Nearly every person knows a female athlete and, therefore, knows someone who faces a high risk of undergoing an anterior cruciate ligament, ACL, injury. Female athletes have a four to six times greater chance of sustaining an ACL injury than their male counterparts and this is largely because of the female anatomy and the menstrual cycle (Balanchandar et al. 2017). Unfortunately, the link between the female body and ACL tears has not been deeply investigated which is particularly concerning as the number of female athletes worldwide continues to grow year by year. For most of history, research that has been conducted, especially in sports, has been based on male bodies and simply applied to female bodies. As a result, many unknowns about the female body and knee-ligament injuries still exist today.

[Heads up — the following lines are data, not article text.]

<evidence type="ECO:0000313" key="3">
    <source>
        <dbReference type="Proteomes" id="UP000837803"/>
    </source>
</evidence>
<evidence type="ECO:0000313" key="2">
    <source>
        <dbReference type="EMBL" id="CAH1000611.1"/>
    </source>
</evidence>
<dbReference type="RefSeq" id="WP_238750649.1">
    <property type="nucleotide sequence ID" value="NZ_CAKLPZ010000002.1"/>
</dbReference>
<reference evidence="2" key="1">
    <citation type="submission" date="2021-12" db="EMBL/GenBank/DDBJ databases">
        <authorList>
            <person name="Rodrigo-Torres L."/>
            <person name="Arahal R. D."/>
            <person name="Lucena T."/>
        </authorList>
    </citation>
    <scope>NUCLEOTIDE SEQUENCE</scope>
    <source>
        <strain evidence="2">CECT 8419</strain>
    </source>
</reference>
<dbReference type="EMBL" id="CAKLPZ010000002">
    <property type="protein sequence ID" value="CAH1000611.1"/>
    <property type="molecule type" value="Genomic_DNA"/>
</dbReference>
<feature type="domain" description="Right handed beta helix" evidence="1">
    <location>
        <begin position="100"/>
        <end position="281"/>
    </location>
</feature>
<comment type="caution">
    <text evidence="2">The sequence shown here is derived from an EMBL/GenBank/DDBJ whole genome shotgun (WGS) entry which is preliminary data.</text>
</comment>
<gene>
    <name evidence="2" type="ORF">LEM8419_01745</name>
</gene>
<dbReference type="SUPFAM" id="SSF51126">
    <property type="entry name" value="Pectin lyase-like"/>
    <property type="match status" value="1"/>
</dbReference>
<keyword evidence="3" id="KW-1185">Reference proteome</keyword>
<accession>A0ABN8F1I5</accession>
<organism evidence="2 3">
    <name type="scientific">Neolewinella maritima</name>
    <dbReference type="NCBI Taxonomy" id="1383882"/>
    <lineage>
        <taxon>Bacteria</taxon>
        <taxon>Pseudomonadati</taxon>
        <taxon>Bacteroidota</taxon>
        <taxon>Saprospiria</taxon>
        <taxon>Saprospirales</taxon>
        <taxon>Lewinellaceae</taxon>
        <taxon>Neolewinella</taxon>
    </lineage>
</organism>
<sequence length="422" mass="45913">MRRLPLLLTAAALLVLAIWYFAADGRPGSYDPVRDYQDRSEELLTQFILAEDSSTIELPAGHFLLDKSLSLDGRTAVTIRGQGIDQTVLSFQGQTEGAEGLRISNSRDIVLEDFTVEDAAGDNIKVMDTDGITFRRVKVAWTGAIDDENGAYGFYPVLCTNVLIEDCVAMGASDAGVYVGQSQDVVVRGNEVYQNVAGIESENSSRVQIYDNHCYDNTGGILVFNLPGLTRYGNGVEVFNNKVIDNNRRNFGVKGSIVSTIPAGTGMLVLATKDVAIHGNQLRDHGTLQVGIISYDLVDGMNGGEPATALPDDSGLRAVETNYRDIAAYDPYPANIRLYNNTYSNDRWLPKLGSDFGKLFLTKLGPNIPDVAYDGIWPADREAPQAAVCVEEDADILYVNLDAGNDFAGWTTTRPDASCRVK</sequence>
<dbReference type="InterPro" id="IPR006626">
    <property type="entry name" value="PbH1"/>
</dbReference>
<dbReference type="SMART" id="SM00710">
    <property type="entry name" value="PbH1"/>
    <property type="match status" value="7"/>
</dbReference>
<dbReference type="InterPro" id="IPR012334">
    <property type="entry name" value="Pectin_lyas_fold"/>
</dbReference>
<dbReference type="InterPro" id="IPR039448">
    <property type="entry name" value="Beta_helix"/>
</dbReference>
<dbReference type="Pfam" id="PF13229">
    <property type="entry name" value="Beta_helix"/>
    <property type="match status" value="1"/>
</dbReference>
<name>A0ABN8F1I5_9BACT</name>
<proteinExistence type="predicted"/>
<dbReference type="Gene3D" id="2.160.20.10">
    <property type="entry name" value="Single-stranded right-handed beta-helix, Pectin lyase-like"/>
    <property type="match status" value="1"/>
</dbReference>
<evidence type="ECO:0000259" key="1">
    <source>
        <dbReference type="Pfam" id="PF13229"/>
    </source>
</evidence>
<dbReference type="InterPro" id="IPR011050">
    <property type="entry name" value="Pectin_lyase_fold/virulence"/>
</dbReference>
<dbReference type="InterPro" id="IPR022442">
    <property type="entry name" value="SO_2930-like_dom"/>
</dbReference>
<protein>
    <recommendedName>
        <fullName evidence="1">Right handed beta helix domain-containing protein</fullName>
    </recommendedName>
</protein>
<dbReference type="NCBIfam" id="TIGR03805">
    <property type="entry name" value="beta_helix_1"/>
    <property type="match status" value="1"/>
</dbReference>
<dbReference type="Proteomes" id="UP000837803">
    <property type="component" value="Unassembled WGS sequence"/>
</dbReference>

In recent years, a growing number of researchers have been working with female athletes and tracking their menstrual cycles to determine the exact reason as to why their ACLs are rupturing at such disproportionate rates compared to males. Vivek Balachandar, Jan-Luigi Marciniak, Owen Wall, and Chandrika Balachandar have compiled the information they gathered from seventeen different studies into the article “Effects of the Menstrual Cycle on the Lower-Limb Biomechanics, Neuromuscular Control, and Anterior Cruciate Ligament Injury Risk: A Systematic Review” (Balachandar et al. 2017). The majority of the studies the researchers reviewed involved females who had no known history of knee-related injuries and who were not taking oral contraceptives at the time of the study unless the subjects were used specifically to evaluate the effects of oral contraceptives on knee stability. Oral contraceptives could be a confounding factor as they tend to keep knee ligaments as well as hormone levels more stable and controlled (Balachandar et al. 2017). As the authors of the article analyzed earlier studies, they considered the strength of the evidence that had been presented based on the study design, sample size, control groups, and general protocols of the study before establishing their own theories about menstrual cycles and ACL injuries.